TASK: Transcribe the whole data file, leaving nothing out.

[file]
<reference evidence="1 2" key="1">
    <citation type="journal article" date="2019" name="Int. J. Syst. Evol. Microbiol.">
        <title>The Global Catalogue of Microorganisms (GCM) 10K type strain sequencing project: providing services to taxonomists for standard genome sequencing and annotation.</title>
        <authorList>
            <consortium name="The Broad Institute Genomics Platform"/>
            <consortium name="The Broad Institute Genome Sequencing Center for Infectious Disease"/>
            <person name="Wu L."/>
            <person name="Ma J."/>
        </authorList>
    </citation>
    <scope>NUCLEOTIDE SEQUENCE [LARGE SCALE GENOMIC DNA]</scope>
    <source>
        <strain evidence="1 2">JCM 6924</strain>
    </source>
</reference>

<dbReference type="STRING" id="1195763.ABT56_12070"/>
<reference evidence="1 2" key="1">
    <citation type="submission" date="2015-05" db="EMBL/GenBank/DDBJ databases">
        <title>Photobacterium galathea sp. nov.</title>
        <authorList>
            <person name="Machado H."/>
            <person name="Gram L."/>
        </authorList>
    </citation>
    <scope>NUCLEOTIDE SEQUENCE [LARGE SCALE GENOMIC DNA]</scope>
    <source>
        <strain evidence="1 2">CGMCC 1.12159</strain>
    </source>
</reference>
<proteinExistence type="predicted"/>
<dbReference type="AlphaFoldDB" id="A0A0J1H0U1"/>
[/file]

<reference evidence="1 2" key="1">
    <citation type="journal article" date="2019" name="Int. J. Syst. Evol. Microbiol.">
        <title>The Global Catalogue of Microorganisms (GCM) 10K type strain sequencing project: providing services to taxonomists for standard genome sequencing and annotation.</title>
        <authorList>
            <consortium name="The Broad Institute Genomics Platform"/>
            <consortium name="The Broad Institute Genome Sequencing Center for Infectious Disease"/>
            <person name="Wu L."/>
            <person name="Ma J."/>
        </authorList>
    </citation>
    <scope>NUCLEOTIDE SEQUENCE [LARGE SCALE GENOMIC DNA]</scope>
    <source>
        <strain evidence="1 2">JCM 6924</strain>
    </source>
</reference>

<dbReference type="STRING" id="1195763.ABT56_12070"/>
<reference evidence="1 2" key="1">
    <citation type="submission" date="2015-05" db="EMBL/GenBank/DDBJ databases">
        <title>Photobacterium galathea sp. nov.</title>
        <authorList>
            <person name="Machado H."/>
            <person name="Gram L."/>
        </authorList>
    </citation>
    <scope>NUCLEOTIDE SEQUENCE [LARGE SCALE GENOMIC DNA]</scope>
    <source>
        <strain evidence="1 2">CGMCC 1.12159</strain>
    </source>
</reference>
<proteinExistence type="predicted"/>
<dbReference type="AlphaFoldDB" id="A0A0J1H0U1"/>